Please consider donating to or volunteering for organizations dedicated to treatment and prevention such as: American Foundation for Suicide Prevention, Hope for the Warriors (PTSD), National Alliance on Mental Illness (NAMI), Canadian Mental Health Association, MIND (UK), SANE (UK), BeyondBlue (Australia), To Write Love On Her Arms (TWLOHA) and the National Suicide Prevention Hotline.

 

To find out more about #HoldOnToTheLight, find a list of participating authors and blog posts, or reach a media contact, go to http://www.HoldOnToTheLight.com and join us on Facebook https://www.facebook.com/WeHoldOnToTheLight

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WOLF NOTES: An Uncommon Interview – H. L. Burke

081

Welcome to WOLF NOTES, where interview questions stray from the rest of the pack. It’s nice to know the usual stuff like where an author gets their inspiration and why they write, but sometimes we need a little fun in our lives. This week I welcome H. L. Burke

PHOTO

 

H. L. Burke is the self-published author of multiple fantasy novels including the Dragon and the Scholar saga and The Nyssa Glass YA Steampunk series and Coiled. 

She is an admirer of the whimsical, a follower of the Light, and a believer in happily ever after. 

 

Wolf: If you could be any animal in the universe, what would it be and why?

H. L.: Cat-Dragon. It’s a thing. If it isn’t a thing, it should be. I fly and breathe fire, but am also soft and fuzzy and I purr and knock things off the table just to test gravity.

Wolf: What is the strangest food you’ve ever eaten?

H. L.: Does a caterpillar I swallowed in middle school just to show off count as food? I tend to be kind of adventurous, and I did live in Japan for a while, so I’ve had authentic Sushi and whole dried fish on rice for breakfast and things like that. Squid on a stick? Good flavor, rubbery texture. I think the most, “huh,” thing I had in Japan, were various pastries I assumed were chocolate filled only to find out it was black bean paste instead. That never failed to fill me with chagrin. Beans aren’t something I particularly like, especially in dessert.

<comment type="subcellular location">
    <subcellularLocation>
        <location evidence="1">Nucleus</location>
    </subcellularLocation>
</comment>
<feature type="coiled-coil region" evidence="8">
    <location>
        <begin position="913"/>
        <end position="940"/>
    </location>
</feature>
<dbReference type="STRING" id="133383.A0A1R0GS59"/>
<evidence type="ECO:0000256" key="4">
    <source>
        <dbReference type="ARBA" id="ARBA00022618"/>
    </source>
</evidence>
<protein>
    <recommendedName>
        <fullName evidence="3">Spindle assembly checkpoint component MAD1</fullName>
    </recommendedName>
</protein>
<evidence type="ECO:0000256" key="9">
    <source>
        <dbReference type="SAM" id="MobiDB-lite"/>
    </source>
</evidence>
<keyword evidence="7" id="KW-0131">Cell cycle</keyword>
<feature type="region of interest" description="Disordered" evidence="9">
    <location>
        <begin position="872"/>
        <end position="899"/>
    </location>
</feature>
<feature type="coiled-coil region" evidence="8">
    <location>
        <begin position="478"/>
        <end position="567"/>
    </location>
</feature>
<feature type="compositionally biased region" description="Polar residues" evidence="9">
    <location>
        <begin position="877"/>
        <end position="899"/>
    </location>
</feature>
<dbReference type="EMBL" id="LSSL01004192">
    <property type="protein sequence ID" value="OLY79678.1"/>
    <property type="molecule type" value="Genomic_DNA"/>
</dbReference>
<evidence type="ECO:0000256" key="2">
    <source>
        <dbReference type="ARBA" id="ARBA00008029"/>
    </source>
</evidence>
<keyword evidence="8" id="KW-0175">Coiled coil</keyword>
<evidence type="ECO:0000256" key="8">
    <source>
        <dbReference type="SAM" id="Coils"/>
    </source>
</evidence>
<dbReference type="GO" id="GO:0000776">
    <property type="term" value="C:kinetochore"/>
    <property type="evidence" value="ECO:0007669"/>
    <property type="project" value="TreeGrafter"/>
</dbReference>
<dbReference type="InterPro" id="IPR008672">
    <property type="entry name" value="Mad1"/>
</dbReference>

Wolf: If you had to pick a weapon, what would it be and why?

H. L.: Can I say cat-dragon here, too? Seriously, no one, NO ONE, messes with you if you have a cat-dragon. Especially mice-dragons. Mice-dragons are the worst and a cat-dragon is really the only defense against them. If it must be a non-sentient weapon, when I used to do some online RP’ing my character was armed with a frying pan. I swear this was years before Tangled. In fact, I’m 90% sure Disney stumbled onto a thread on my Tolkien fan forum and found a scene where my cat riding character was fighting off giant Mirkwood spiders with a frying pan and said, “Oh, that’s cool. We’ll do that.”

Wolf: You’ve just been turned into a plant. Describe yourself.

H. L.: I’m a plant.
Dang, that was easy …
Oh, what? More detail?
Gee, demanding, aren’t we? Hmm … plant me is an air plant. Roots are for suckers. I’m flexible. I can pretty much grow anywhere as long as you spritz me with water on occasion. Plus my hair is a mess and I don’t do well-organized gardens. But yeah, you have some pots hanging from the ceiling, I’ll swing there for a while. I’m just tiny and adorable but maybe a little big pokey.